Elite, against the odds (1 of 3)

November 11, 2010

The Browne Report looks likely to leave arts and humanities students with twice the level of fees and some academic departments facing closure ("The shape of things to come", 28 October).

Given that "elite" institutions remain largely populated by those from higher socio-economic brackets, they will be less at risk. It can be tempting to equate "elite" primarily with ability and believe that "elite" universities have a stronger claim to survival. In my experience, such views are at best selectively true and at worst complicit in an ugliness that sees culture as a secondary societal concern.

I have moved from the University of Oxford to Birmingham City University and there has been no step down in terms of quality, professionalism or ability - both in teaching and research.

Indeed, being less bound by the quantity-first ethos created in some areas by the research assessment exercise, Birmingham City is more able to sustain a community driven by a heartening commitment to unfaddish scholarly values.

As for the students of both institutions, the overriding difference between them is economic status and opportunity. While a large percentage of my Oxford students had superb private educations, my current ones have mainly been subject to the thin end of the state process.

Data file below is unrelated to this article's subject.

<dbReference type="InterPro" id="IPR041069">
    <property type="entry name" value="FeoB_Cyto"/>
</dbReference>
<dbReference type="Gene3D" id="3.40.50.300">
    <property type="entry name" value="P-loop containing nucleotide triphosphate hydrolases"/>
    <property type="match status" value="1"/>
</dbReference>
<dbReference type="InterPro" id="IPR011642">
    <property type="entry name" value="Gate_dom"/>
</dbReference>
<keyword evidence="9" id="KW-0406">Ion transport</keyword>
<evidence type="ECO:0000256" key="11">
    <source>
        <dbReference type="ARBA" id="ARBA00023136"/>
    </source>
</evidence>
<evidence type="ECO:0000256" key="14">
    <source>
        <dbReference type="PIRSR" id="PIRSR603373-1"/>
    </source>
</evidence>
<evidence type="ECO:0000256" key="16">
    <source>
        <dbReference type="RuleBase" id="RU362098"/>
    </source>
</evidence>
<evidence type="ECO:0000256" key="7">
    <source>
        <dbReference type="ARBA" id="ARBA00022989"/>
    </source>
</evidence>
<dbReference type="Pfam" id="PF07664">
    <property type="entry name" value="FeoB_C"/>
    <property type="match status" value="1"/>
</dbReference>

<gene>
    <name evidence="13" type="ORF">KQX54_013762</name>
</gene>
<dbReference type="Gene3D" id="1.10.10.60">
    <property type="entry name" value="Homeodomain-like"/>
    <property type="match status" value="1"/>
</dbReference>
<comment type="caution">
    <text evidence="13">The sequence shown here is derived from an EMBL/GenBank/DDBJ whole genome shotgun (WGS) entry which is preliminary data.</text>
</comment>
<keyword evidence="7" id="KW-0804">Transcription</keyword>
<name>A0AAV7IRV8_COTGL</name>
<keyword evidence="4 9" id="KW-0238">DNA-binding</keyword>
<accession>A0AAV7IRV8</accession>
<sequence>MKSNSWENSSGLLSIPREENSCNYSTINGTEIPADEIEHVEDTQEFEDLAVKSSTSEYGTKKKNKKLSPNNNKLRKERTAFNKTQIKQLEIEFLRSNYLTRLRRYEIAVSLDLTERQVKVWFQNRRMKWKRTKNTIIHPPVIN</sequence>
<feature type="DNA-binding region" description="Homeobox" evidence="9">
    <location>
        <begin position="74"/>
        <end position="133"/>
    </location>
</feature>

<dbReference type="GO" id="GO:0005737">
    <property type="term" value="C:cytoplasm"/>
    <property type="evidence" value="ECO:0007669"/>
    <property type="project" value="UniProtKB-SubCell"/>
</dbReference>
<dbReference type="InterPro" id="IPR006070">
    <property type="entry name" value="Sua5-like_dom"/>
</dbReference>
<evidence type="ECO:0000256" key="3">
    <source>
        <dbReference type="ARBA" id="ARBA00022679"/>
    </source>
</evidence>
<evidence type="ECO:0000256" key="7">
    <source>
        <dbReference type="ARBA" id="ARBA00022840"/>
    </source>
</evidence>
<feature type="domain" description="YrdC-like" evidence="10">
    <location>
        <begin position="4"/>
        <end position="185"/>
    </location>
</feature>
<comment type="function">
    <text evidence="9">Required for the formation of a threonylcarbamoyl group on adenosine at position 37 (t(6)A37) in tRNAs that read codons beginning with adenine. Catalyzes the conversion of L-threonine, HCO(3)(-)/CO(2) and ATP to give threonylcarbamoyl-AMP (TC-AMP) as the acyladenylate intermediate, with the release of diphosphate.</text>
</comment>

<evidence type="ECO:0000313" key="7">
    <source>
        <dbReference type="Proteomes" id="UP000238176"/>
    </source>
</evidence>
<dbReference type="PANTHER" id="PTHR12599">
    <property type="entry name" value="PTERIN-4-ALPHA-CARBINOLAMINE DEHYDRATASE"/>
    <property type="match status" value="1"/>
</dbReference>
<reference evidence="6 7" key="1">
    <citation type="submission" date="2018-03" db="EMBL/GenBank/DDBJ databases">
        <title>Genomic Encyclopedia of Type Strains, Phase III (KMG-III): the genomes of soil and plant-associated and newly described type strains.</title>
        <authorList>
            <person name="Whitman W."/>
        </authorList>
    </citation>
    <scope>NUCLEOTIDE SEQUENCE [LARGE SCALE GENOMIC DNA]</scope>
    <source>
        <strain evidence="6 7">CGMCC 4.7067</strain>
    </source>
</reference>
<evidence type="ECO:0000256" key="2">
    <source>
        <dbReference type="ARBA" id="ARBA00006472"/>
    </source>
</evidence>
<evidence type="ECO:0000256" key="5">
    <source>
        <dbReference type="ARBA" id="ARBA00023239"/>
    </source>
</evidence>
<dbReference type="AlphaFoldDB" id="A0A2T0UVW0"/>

It is true that my students at Oxford were on the whole more driven, diversely cultivated and almost universally bound for success. It is also true that some of my current students do not always appear highly driven or motivated; but then they are in many cases working almost full-time in order to finance their studies, a fact that tells its own story about commitment.

Undoubtedly, some are not passionately invested in the subject, but this could also be said about some of my Oxford students, who had no real interest in the course beyond it providing the context within which to write the next chapter of their lives. Many end as they begin, as very capable 2:1s. My current students, on the other hand, can undergo radical transformations, blossoming into independent thinkers and cultured adults.

The percentage of talented and committed "elite" students, if it must be all about the numbers, is in all honesty about the same.

Tony Howe, School of English, Birmingham City University.

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